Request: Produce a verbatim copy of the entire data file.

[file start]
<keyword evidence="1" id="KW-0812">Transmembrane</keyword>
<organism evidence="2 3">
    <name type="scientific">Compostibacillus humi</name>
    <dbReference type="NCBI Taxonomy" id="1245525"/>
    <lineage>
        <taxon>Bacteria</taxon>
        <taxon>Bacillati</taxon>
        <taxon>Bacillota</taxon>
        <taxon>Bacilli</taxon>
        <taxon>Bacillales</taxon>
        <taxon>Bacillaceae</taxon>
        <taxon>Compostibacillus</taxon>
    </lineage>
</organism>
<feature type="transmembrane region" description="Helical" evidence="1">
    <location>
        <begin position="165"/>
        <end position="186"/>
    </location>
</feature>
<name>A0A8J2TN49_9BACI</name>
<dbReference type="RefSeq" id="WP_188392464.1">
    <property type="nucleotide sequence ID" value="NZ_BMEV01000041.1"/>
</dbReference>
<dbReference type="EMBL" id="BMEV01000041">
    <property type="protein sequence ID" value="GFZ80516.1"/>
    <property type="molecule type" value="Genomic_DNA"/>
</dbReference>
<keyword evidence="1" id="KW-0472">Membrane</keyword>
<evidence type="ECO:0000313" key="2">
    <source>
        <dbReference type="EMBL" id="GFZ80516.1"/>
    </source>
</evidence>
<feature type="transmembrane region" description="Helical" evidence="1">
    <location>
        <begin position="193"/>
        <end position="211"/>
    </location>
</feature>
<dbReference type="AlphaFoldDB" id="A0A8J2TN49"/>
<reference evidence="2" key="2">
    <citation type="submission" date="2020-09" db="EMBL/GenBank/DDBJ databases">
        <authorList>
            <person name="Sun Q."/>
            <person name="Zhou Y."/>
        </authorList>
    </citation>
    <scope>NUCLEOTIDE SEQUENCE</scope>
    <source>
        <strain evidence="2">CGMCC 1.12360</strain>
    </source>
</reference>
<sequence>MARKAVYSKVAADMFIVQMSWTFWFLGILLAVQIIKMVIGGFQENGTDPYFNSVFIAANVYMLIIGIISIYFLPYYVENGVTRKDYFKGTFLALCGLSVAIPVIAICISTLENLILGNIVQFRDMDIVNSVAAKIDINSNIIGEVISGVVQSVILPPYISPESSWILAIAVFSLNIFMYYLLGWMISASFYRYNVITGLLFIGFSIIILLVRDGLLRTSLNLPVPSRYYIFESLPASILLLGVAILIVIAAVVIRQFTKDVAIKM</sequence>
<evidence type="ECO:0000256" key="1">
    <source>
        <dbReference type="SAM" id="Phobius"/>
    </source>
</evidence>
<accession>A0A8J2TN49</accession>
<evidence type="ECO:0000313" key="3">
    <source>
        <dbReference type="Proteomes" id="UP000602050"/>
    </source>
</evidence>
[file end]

<keyword evidence="1" id="KW-0812">Transmembrane</keyword>
<organism evidence="2 3">
    <name type="scientific">Compostibacillus humi</name>
    <dbReference type="NCBI Taxonomy" id="1245525"/>
    <lineage>
        <taxon>Bacteria</taxon>
        <taxon>Bacillati</taxon>
        <taxon>Bacillota</taxon>
        <taxon>Bacilli</taxon>
        <taxon>Bacillales</taxon>
        <taxon>Bacillaceae</taxon>
        <taxon>Compostibacillus</taxon>
    </lineage>
</organism>
<feature type="transmembrane region" description="Helical" evidence="1">
    <location>
        <begin position="165"/>
        <end position="186"/>
    </location>
</feature>
<name>A0A8J2TN49_9BACI</name>
<dbReference type="RefSeq" id="WP_188392464.1">
    <property type="nucleotide sequence ID" value="NZ_BMEV01000041.1"/>
</dbReference>
<dbReference type="EMBL" id="BMEV01000041">
    <property type="protein sequence ID" value="GFZ80516.1"/>
    <property type="molecule type" value="Genomic_DNA"/>
</dbReference>
<keyword evidence="1" id="KW-0472">Membrane</keyword>
<evidence type="ECO:0000313" key="2">
    <source>
        <dbReference type="EMBL" id="GFZ80516.1"/>
    </source>
</evidence>
<feature type="transmembrane region" description="Helical" evidence="1">
    <location>
        <begin position="193"/>
        <end position="211"/>
    </location>
</feature>
<dbReference type="AlphaFoldDB" id="A0A8J2TN49"/>
<reference evidence="2" key="2">
    <citation type="submission" date="2020-09" db="EMBL/GenBank/DDBJ databases">
        <authorList>
            <person name="Sun Q."/>
            <person name="Zhou Y."/>
        </authorList>
    </citation>
    <scope>NUCLEOTIDE SEQUENCE</scope>
    <source>
        <strain evidence="2">CGMCC 1.12360</strain>
    </source>
</reference>
<sequence>MARKAVYSKVAADMFIVQMSWTFWFLGILLAVQIIKMVIGGFQENGTDPYFNSVFIAANVYMLIIGIISIYFLPYYVENGVTRKDYFKGTFLALCGLSVAIPVIAICISTLENLILGNIVQFRDMDIVNSVAAKIDINSNIIGEVISGVVQSVILPPYISPESSWILAIAVFSLNIFMYYLLGWMISASFYRYNVITGLLFIGFSIIILLVRDGLLRTSLNLPVPSRYYIFESLPASILLLGVAILIVIAAVVIRQFTKDVAIKM</sequence>
<evidence type="ECO:0000256" key="1">
    <source>
        <dbReference type="SAM" id="Phobius"/>
    </source>
</evidence>
<accession>A0A8J2TN49</accession>
<evidence type="ECO:0000313" key="3">
    <source>
        <dbReference type="Proteomes" id="UP000602050"/>
    </source>
</evidence>